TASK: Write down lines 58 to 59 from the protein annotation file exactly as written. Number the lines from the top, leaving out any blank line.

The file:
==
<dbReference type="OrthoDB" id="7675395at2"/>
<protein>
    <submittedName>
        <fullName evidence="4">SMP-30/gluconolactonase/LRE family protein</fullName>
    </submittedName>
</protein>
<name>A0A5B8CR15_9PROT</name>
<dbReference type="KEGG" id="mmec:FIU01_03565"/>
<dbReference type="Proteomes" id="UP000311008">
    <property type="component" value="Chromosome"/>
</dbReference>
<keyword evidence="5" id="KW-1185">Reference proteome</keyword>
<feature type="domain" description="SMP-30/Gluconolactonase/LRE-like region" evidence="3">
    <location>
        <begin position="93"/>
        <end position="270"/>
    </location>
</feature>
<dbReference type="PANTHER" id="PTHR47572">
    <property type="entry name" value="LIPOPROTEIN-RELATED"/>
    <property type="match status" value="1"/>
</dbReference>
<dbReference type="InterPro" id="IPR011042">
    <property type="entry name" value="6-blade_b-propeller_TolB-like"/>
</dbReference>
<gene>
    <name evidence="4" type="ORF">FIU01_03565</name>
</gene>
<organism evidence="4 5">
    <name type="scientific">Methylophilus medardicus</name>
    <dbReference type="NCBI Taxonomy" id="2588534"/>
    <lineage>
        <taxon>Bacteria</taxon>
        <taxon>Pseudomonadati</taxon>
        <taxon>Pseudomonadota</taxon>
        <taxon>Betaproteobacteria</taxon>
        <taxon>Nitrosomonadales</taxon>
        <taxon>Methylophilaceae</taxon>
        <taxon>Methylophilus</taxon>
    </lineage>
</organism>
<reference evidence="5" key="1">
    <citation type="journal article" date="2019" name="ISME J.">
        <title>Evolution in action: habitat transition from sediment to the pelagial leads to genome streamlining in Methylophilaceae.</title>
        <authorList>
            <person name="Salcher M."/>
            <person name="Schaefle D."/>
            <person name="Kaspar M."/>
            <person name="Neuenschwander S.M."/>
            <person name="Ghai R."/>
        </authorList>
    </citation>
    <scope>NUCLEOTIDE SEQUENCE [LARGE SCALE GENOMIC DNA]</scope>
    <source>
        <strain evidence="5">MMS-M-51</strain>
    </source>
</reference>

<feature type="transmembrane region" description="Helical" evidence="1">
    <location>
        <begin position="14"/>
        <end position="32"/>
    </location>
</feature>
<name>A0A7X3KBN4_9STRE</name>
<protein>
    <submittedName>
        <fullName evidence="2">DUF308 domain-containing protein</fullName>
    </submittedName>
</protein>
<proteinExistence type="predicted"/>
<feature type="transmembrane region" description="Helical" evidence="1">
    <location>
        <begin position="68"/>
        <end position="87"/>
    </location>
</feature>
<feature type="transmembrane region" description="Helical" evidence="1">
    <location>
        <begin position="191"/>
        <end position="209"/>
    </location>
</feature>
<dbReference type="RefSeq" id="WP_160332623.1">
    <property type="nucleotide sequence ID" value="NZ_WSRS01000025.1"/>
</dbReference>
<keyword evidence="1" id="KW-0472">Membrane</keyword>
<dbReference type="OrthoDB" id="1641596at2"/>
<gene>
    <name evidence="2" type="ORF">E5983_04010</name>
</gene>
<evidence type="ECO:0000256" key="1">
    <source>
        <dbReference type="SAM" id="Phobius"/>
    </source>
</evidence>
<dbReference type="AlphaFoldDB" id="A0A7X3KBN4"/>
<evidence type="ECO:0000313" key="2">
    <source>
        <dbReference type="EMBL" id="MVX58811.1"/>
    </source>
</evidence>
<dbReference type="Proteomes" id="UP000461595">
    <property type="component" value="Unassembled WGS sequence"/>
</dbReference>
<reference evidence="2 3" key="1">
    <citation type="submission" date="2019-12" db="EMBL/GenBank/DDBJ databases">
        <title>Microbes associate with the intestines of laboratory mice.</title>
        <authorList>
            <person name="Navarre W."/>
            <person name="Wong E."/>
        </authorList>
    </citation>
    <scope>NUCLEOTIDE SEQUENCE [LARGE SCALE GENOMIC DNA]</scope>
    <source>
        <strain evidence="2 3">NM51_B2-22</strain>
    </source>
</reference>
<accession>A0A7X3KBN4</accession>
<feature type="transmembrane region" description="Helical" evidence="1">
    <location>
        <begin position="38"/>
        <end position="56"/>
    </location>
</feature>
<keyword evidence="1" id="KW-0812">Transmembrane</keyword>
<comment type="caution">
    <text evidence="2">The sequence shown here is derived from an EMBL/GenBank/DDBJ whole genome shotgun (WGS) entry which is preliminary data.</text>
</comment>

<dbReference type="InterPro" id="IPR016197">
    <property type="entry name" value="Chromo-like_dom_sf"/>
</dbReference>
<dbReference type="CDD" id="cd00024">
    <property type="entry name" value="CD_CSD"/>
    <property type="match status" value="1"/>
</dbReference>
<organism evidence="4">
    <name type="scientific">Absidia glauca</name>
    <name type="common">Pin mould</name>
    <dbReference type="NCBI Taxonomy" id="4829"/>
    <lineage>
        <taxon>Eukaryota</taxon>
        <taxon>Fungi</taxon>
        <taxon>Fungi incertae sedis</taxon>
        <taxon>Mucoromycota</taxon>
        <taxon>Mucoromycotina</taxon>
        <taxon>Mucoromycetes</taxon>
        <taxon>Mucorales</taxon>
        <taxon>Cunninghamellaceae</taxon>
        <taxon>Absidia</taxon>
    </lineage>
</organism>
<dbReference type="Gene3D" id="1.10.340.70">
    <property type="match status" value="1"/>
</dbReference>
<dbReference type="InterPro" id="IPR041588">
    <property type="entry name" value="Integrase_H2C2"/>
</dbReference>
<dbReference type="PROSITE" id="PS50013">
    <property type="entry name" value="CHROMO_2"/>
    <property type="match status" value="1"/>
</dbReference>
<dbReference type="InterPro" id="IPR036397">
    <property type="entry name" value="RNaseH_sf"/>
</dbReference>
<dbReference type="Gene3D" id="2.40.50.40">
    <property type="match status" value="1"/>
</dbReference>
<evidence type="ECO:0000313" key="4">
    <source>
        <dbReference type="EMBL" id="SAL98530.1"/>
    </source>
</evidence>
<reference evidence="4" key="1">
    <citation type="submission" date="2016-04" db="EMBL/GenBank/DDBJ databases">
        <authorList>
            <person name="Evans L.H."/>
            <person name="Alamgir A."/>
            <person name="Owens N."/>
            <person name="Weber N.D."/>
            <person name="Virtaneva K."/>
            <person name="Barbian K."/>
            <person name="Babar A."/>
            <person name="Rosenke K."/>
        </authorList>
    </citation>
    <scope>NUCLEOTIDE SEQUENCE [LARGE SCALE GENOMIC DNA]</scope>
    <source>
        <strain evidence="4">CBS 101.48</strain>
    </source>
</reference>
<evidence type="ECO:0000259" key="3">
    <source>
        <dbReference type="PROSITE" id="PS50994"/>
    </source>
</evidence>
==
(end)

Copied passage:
<feature type="transmembrane region" description="Helical" evidence="1">
    <location>